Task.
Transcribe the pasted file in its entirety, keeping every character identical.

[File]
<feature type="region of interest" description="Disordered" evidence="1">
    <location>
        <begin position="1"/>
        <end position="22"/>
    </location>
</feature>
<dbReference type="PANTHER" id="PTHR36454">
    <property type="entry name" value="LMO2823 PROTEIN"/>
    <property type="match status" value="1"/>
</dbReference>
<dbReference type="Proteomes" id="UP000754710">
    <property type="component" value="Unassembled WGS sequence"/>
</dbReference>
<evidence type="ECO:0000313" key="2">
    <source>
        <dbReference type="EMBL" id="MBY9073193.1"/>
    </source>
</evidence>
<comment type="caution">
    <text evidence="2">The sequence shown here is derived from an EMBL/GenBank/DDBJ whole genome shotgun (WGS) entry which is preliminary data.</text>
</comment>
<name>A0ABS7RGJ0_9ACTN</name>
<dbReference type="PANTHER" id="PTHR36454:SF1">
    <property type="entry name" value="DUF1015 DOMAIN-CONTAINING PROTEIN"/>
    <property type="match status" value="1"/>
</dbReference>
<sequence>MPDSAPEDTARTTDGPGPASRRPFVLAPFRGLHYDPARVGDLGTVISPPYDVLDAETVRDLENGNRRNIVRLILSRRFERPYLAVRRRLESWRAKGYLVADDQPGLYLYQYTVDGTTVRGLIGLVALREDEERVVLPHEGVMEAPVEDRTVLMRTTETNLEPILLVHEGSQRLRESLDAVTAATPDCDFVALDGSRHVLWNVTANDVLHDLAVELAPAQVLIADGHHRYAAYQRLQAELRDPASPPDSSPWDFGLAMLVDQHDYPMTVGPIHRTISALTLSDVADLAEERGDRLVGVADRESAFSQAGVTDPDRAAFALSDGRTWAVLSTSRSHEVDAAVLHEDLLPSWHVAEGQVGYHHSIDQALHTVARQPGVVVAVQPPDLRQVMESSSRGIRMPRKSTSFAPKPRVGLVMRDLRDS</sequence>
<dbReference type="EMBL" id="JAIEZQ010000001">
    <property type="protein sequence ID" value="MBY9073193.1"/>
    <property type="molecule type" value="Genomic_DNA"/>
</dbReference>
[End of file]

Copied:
<feature type="region of interest" description="Disordered" evidence="1">
    <location>
        <begin position="1"/>
        <end position="22"/>
    </location>
</feature>
<dbReference type="PANTHER" id="PTHR36454">
    <property type="entry name" value="LMO2823 PROTEIN"/>
    <property type="match status" value="1"/>
</dbReference>
<dbReference type="Proteomes" id="UP000754710">
    <property type="component" value="Unassembled WGS sequence"/>
</dbReference>
<evidence type="ECO:0000313" key="2">
    <source>
        <dbReference type="EMBL" id="MBY9073193.1"/>
    </source>
</evidence>
<comment type="caution">
    <text evidence="2">The sequence shown here is derived from an EMBL/GenBank/DDBJ whole genome shotgun (WGS) entry which is preliminary data.</text>
</comment>
<name>A0ABS7RGJ0_9ACTN</name>
<dbReference type="PANTHER" id="PTHR36454:SF1">
    <property type="entry name" value="DUF1015 DOMAIN-CONTAINING PROTEIN"/>
    <property type="match status" value="1"/>
</dbReference>
<sequence>MPDSAPEDTARTTDGPGPASRRPFVLAPFRGLHYDPARVGDLGTVISPPYDVLDAETVRDLENGNRRNIVRLILSRRFERPYLAVRRRLESWRAKGYLVADDQPGLYLYQYTVDGTTVRGLIGLVALREDEERVVLPHEGVMEAPVEDRTVLMRTTETNLEPILLVHEGSQRLRESLDAVTAATPDCDFVALDGSRHVLWNVTANDVLHDLAVELAPAQVLIADGHHRYAAYQRLQAELRDPASPPDSSPWDFGLAMLVDQHDYPMTVGPIHRTISALTLSDVADLAEERGDRLVGVADRESAFSQAGVTDPDRAAFALSDGRTWAVLSTSRSHEVDAAVLHEDLLPSWHVAEGQVGYHHSIDQALHTVARQPGVVVAVQPPDLRQVMESSSRGIRMPRKSTSFAPKPRVGLVMRDLRDS</sequence>
<dbReference type="EMBL" id="JAIEZQ010000001">
    <property type="protein sequence ID" value="MBY9073193.1"/>
    <property type="molecule type" value="Genomic_DNA"/>
</dbReference>